The carbon-offset details are contained in the council’s annual report.
In 2021-22 it bought 42,000 MWh of renewable energy and 403,595 carbon offsets, to negate carbon emissions from business operations in 2021-22.
The council is judged against the federal government’s Carbon Neutral Standard for Organisations, the renamed National Carbon Offset Standard.
The council says its three largest carbon emitters were fuel use, landfill and construction.
These three comprise 62 per cent of the total carbon footprint.
“The remaining 38 per cent is made up of emissions from indirect supply chain sources, such as paper use, business travel and energy use by council contractors and lessees,” the council said.
How Brisbane City Council is reducing its carbon emissions and its carbon offset bill
- Lighting upgrades in 25,000 streetlights since 2016-17 save 2255 tonnes each year.
- Solar panels on council buildings generate 3600 MH each year, equivalent to 660 homes power.
- The panels save 1.3 tonnes of carbon for every kilowatt of solar energy produced.
- The all-electric Brisbane Metro to save 50,000 tonnes of emissions over 20 years.
- It has shifted its 500-bus fleet from petrol to natural gas to diesel and four electric battery buses.
- Increasing electric and hybrid vehicles in council’s 1300 car and truck fleet. By the end of 2022 it plans to have 30 full electric vehicles and 55 petrol/electric hybrid vehicles.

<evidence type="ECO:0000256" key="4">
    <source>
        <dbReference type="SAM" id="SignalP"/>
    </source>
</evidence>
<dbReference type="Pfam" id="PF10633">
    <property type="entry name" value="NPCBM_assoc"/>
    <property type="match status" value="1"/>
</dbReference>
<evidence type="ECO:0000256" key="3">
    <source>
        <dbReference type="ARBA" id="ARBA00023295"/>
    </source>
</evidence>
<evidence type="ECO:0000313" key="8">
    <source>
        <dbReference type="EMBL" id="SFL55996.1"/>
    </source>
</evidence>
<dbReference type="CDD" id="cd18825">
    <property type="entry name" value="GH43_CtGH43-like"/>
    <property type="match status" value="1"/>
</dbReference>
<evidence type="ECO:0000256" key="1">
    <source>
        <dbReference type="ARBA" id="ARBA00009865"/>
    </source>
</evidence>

- More than 450,000 tonnes of carbon avoided through landfill methane gas capture.
“Council buildings and facilities and controlled streetlights were 100 per cent powered by renewable energy in 2020-21, reducing electricity-related emissions to zero.”
The council says it offsets all its carbon emissions upfront and in other areas takes cumulative steps to steadily reduce its carbon footprint.
Those other steps saved 54,818 tonnes of its own emissions, based on 2020 figures.
“From 2016-17, Council has offset all of its carbon emissions to ensure it maintains a net-zero carbon footprint, bringing total emissions offset to more than 3.9 million tonnes of carbon, [or carbon equivalent] emissions.”
Schrinner gave COP27 delegates examples where Brisbane City Council said it would further reduce carbon emissions at home.
These included the “green bridges” programs, the bushland acquisition scheme, and a program to encourage architect and developers to fund energy-efficient buildings.